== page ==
News Release

Preserving the goods: A new technique for isolating intact lysosomes from cell cultures

Scientists advance the study of fragile digestive organelles by developing strategy to rapidly extract them from cells using magnetic nanoparticles

Peer-Reviewed Publication

Japan Advanced Institute of Science and Technology

Diagram of the proposed approach for extracting intact lysosomes.

image: Once magnetic nanoparticles have naturally accumulated in a cell’s lysosomes through the endocytic pathway, the cell membrane is ruptured. and its contents “sifted” for 30 minutes using magnets. At the end of this process, intact lysosomes can be retrieved from the magnets and used to study their structure, metabolites, and protein composition. view more 

Credit: Shinya Maenosono from JAIST.

Ishikawa, Japan - The correct functioning of our cells rests upon the precise orchestration of many complex processes and organelles. Lysosomes—vital cell organelles—are enzyme-filled subunits found within many animal cells that help break down and reuse macromolecules, such as proteins, lipids, and nucleotides. Besides their function in cellular digestion and waste management, lysosomes also participate in amino acid signaling, which stimulates protein synthesis alongside other effects.

Given that a lot of diseases are caused by defects in lysosome function, it is no surprise that researchers have been actively trying to understand these organelles for decades. But there are only a few techniques that allow the extraction of lysosomes from within a cell. The most common method is called “density gradient ultracentrifugation.” It involves gently breaking the cell membrane and applying a centrifugal force to the cell’s contents. This separates the cell components by density. Unfortunately, some other organelles have the same density as lysosomes, resulting in samples with impurities. Moreover, the process takes so long that by the time it finishes, many lysosomal proteins have already been lost and/or degraded.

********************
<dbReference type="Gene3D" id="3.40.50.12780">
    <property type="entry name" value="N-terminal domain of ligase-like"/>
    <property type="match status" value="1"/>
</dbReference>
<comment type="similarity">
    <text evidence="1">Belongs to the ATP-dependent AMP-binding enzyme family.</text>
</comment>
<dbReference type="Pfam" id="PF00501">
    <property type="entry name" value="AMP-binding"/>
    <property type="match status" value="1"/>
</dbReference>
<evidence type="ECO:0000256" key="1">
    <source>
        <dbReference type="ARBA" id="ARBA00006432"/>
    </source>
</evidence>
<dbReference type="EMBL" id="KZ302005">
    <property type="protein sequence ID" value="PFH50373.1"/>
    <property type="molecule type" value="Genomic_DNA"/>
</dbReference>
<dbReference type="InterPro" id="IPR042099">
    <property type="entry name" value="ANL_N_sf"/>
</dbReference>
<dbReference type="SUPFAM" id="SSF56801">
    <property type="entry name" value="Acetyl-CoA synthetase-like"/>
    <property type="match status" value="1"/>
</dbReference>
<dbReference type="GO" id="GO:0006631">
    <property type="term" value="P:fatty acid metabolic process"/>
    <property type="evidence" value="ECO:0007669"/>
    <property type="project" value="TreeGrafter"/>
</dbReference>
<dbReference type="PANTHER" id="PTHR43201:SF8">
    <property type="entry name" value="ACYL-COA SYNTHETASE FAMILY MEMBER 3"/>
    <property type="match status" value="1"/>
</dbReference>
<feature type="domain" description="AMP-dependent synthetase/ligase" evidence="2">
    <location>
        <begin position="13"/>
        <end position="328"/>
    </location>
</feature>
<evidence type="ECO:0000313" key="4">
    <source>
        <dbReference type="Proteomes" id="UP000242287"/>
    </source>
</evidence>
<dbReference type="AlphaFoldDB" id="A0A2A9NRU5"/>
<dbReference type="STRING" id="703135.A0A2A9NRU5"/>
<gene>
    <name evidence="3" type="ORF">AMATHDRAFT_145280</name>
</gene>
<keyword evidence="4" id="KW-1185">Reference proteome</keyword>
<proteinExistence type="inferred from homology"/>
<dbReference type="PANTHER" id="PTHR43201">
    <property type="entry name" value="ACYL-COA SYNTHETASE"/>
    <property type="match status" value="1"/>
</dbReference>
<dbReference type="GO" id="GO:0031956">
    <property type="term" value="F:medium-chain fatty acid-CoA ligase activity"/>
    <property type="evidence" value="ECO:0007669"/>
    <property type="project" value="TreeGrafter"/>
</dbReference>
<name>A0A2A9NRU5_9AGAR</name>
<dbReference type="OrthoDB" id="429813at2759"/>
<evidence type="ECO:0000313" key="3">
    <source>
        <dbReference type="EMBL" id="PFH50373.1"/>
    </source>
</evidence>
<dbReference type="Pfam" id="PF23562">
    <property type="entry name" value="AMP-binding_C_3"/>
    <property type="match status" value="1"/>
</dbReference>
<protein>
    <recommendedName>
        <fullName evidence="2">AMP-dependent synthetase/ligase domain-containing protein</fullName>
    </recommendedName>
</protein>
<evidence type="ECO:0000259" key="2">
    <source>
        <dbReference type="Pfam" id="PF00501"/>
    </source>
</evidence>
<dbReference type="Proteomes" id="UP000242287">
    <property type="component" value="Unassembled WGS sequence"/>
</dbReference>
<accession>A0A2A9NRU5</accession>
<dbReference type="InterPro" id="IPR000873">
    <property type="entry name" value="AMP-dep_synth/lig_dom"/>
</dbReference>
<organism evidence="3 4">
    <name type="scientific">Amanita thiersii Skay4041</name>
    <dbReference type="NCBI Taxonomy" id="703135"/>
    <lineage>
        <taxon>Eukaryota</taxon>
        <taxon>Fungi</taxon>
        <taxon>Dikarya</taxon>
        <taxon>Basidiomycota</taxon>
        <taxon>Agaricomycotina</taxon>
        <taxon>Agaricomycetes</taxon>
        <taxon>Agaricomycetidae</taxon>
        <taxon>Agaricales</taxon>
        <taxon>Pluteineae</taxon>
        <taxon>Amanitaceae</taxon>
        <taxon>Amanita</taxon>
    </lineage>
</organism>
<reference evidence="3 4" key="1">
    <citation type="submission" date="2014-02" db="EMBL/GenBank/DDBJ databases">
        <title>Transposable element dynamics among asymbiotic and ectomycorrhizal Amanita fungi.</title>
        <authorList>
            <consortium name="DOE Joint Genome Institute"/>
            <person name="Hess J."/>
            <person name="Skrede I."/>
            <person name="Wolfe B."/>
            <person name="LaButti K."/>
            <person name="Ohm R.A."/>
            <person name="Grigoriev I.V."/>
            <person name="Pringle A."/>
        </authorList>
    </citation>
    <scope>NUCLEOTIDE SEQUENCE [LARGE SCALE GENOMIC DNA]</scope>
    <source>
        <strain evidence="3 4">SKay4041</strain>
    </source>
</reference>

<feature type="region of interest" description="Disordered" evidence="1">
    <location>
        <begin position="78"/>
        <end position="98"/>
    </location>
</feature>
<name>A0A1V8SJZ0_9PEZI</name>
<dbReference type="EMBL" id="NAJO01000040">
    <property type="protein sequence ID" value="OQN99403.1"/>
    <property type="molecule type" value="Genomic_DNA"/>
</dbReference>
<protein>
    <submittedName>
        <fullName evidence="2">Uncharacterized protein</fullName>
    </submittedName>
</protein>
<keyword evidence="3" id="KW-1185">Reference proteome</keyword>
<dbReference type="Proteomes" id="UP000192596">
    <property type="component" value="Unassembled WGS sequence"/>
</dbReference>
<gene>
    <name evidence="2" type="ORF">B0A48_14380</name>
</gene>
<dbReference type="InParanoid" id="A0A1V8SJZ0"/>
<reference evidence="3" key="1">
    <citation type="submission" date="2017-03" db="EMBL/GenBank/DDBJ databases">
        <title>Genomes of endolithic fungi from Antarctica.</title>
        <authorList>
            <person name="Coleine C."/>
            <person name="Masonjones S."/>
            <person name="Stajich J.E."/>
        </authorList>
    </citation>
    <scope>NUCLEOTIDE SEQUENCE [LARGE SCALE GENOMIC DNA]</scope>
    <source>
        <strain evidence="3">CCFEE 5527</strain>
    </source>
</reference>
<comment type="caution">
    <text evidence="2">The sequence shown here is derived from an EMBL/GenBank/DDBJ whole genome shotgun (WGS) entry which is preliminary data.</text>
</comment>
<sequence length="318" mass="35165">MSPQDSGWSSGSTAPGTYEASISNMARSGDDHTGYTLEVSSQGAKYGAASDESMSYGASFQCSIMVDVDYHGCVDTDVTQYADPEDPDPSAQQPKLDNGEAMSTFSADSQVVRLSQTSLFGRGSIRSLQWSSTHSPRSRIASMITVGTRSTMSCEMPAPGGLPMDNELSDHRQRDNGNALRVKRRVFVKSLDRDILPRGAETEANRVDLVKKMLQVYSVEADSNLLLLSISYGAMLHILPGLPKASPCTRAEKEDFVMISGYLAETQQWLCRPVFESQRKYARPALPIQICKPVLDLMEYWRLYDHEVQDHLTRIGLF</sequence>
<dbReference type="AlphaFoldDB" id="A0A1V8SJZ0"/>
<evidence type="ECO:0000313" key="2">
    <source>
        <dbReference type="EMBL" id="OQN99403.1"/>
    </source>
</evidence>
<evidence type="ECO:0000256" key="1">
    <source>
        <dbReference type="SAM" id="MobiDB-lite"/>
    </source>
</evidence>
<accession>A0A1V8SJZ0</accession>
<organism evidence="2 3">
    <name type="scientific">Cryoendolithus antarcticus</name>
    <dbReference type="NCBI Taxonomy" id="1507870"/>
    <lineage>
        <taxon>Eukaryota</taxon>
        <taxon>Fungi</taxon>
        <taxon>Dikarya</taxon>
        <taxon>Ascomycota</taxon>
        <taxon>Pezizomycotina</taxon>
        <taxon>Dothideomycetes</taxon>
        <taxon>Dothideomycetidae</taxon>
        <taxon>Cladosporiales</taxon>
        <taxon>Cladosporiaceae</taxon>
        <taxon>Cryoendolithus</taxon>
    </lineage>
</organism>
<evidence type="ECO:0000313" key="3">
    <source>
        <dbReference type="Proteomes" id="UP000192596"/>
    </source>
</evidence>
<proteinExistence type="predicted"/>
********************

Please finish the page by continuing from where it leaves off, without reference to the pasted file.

A more advanced technique, called “immunoprecipitation,” relies on modifying the surface proteins of lysosomes so that they can be captured by magnetic beads covered in specially tailored antibodies. While this approach produces purer results, the protein composition of the extracted lysosomes is modified by the procedure and, thus, subsequent protein analyses can be compromised. It is clear, then, that we need to find a better way to extract lysosomes from cells.

Fortunately, a team of scientists led by Prof. Shinya Maenosono from the Japan Advanced Institute of Science and Technology (JAIST) has stepped up to the plate and developed a novel strategy to quickly separate intact lysosomes with high purity. This study was published in ACS Nano and also included Prof. Kazuaki Matsumura and Associate Prof. Yuichi Hiratsuka from JAIST, and Prof. Tomohiko Taguchi of Tohoku University, Japan.

Their strategy is centered around the use of magnetic-plasmonic hybrid nanoparticles (MPNPs) made of silver and an iron–cobalt alloy and covered in a compound called amino dextran (aDxt). The basis for this approach is that the aDxt-covered MPNPs are naturally ingested by the cells through “endocytosis,” which culminates inside lysosomes. Once enough MPNPs have accumulated inside the lysosomes, the cells can be gently “crushed,” and the lysosomes retrieved using magnets.

For this method to work, it is essential that MPNPs are located only within lysosomes and not in other organelles. This is where plasmon imaging comes in handy, as the distinct way plasmonic nanoparticles interact with light makes them easy to visualize with an optical microscope. By coloring each type of organelle in the endocytic pathway differently using immunostaining and checking how the location of MPNPs overlaps with them, the researchers determined the precise time it takes most MPNPs to reach the lysosomes. In turn, this ensures that the separation process yields lysosome samples with high purity.